Madison, the state’s second-largest city, is built on an isthmus between two lakes, and is home to the main University of Wisconsin campus. The city has a distinct college-town vibe, with quirky coffeeshops, delis, cultural experiences, and a large activist population. It’s also Wisconsin’s capital city, and the square surrounding the capitol building is always overflowing with activity—whether it’s a protest, an art exhibit turning storefronts into murals, or the country’s largest producers-only farmers market during the summer.

Madison is a great spot for a friends’ weekend getaway—and whether you went to college at UW-Madison or not, you’ll still get that college town vibe that so many adults treasure. But you and your buddies can enjoy the outdoor experiences Madison offers, as well. It’s one of five U.S. cities with a platinum-level bike rating. You can hike on more than 200 miles of trail. Or get in a kayak and explore more than 15,000 acres of water.

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Pitch a Cool Tent With Friends or Family in Door County


If Wisconsin were a hand, Door County would be the thumb, jutting off to the right into Lake Michigan. The resort and vacation area is a mix of camping, cottages, and luxe hotels, with an abundance of beach and lake communities lining the 300 miles of shoreline. If you’re a lighthouse lover, there are 11 of them—and they’re all historic. Prefer state parks? You can hike through five of them. And that’s on top of biking, boating, birding, shopping in quirky communities, exploring art galleries, and kicking back with a glass at local wineries.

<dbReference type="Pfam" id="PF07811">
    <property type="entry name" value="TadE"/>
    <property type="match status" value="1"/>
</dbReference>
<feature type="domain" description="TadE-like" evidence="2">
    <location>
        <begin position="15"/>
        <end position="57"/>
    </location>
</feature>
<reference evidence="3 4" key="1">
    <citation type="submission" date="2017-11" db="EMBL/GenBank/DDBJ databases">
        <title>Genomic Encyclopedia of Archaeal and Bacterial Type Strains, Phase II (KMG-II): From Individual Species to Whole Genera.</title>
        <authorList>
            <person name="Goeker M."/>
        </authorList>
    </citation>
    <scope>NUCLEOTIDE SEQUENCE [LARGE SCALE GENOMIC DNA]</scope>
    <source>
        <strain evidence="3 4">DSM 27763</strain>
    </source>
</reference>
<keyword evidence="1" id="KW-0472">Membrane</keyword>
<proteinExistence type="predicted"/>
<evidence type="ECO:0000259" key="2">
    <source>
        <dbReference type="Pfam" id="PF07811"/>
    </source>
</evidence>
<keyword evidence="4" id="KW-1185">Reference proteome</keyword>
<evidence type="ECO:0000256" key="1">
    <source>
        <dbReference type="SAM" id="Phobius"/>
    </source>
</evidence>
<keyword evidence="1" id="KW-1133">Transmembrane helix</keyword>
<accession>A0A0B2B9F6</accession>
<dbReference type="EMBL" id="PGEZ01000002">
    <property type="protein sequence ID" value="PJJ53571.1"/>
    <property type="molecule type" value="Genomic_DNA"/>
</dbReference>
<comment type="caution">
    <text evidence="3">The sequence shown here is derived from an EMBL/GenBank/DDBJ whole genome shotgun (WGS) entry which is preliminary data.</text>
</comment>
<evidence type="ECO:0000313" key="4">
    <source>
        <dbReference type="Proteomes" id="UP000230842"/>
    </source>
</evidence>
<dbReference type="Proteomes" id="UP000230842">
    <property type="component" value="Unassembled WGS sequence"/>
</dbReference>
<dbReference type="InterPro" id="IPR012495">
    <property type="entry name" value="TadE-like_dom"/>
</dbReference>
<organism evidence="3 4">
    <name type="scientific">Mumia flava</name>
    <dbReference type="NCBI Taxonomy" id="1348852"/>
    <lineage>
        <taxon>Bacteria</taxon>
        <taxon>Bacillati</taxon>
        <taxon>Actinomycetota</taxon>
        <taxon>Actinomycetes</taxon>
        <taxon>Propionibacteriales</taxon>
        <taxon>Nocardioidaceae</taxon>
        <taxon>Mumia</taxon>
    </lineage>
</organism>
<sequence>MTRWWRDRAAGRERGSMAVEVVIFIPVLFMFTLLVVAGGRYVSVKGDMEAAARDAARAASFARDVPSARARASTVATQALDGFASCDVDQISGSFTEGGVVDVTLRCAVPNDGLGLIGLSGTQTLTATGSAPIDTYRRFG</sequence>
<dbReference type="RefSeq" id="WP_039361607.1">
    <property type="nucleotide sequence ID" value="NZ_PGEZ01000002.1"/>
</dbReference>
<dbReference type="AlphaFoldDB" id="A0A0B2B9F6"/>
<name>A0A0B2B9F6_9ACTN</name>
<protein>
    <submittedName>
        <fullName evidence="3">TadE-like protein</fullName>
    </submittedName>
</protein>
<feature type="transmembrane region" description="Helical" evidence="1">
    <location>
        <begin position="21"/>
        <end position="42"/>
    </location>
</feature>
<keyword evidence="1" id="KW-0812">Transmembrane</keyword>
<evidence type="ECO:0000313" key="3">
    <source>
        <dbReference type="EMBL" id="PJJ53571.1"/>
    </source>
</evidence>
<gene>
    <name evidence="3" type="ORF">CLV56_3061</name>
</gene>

Whatever you decide to do in Door County, make sure you don’t miss the two iconic experiences: trying cherry bounce, and attending a fish boil. Door County is famous for its cherries, and locals gather them up, soak them in sugar and alcohol for months, and then enjoy it all winter long in a cordial called Cherry Bounce. Ask anyone there; they’re likely to have some for you to try. And they’ll probably invite you to a fish boil, a dinner experience where local fish is boiled in a massive kettle over a huge fire, which is then doused with water to create a huge plume of smoke before everyone chows down.

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Embrace Brewing's History in the Cream City